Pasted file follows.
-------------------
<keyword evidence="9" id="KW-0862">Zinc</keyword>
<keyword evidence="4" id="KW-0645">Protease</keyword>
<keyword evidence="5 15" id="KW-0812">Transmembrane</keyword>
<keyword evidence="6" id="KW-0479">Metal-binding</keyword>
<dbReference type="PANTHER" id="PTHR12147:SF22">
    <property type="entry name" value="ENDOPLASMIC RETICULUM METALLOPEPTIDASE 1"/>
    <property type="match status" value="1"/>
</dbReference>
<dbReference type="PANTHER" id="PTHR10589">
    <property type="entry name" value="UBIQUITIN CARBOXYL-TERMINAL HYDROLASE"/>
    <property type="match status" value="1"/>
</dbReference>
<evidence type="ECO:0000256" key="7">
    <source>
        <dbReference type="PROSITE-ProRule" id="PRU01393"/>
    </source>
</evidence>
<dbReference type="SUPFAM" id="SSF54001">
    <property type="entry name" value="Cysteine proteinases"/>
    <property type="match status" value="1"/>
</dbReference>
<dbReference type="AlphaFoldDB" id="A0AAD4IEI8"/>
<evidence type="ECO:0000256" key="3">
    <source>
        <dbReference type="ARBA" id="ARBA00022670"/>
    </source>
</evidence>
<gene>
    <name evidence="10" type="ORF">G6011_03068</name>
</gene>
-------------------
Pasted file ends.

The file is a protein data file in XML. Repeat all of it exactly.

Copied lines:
<keyword evidence="9" id="KW-0862">Zinc</keyword>
<keyword evidence="4" id="KW-0645">Protease</keyword>
<keyword evidence="5 15" id="KW-0812">Transmembrane</keyword>
<keyword evidence="6" id="KW-0479">Metal-binding</keyword>
<dbReference type="PANTHER" id="PTHR12147:SF22">
    <property type="entry name" value="ENDOPLASMIC RETICULUM METALLOPEPTIDASE 1"/>
    <property type="match status" value="1"/>
</dbReference>
<dbReference type="PANTHER" id="PTHR10589">
    <property type="entry name" value="UBIQUITIN CARBOXYL-TERMINAL HYDROLASE"/>
    <property type="match status" value="1"/>
</dbReference>
<evidence type="ECO:0000256" key="7">
    <source>
        <dbReference type="PROSITE-ProRule" id="PRU01393"/>
    </source>
</evidence>
<dbReference type="SUPFAM" id="SSF54001">
    <property type="entry name" value="Cysteine proteinases"/>
    <property type="match status" value="1"/>
</dbReference>
<dbReference type="AlphaFoldDB" id="A0AAD4IEI8"/>
<evidence type="ECO:0000256" key="3">
    <source>
        <dbReference type="ARBA" id="ARBA00022670"/>
    </source>
</evidence>
<gene>
    <name evidence="10" type="ORF">G6011_03068</name>
</gene>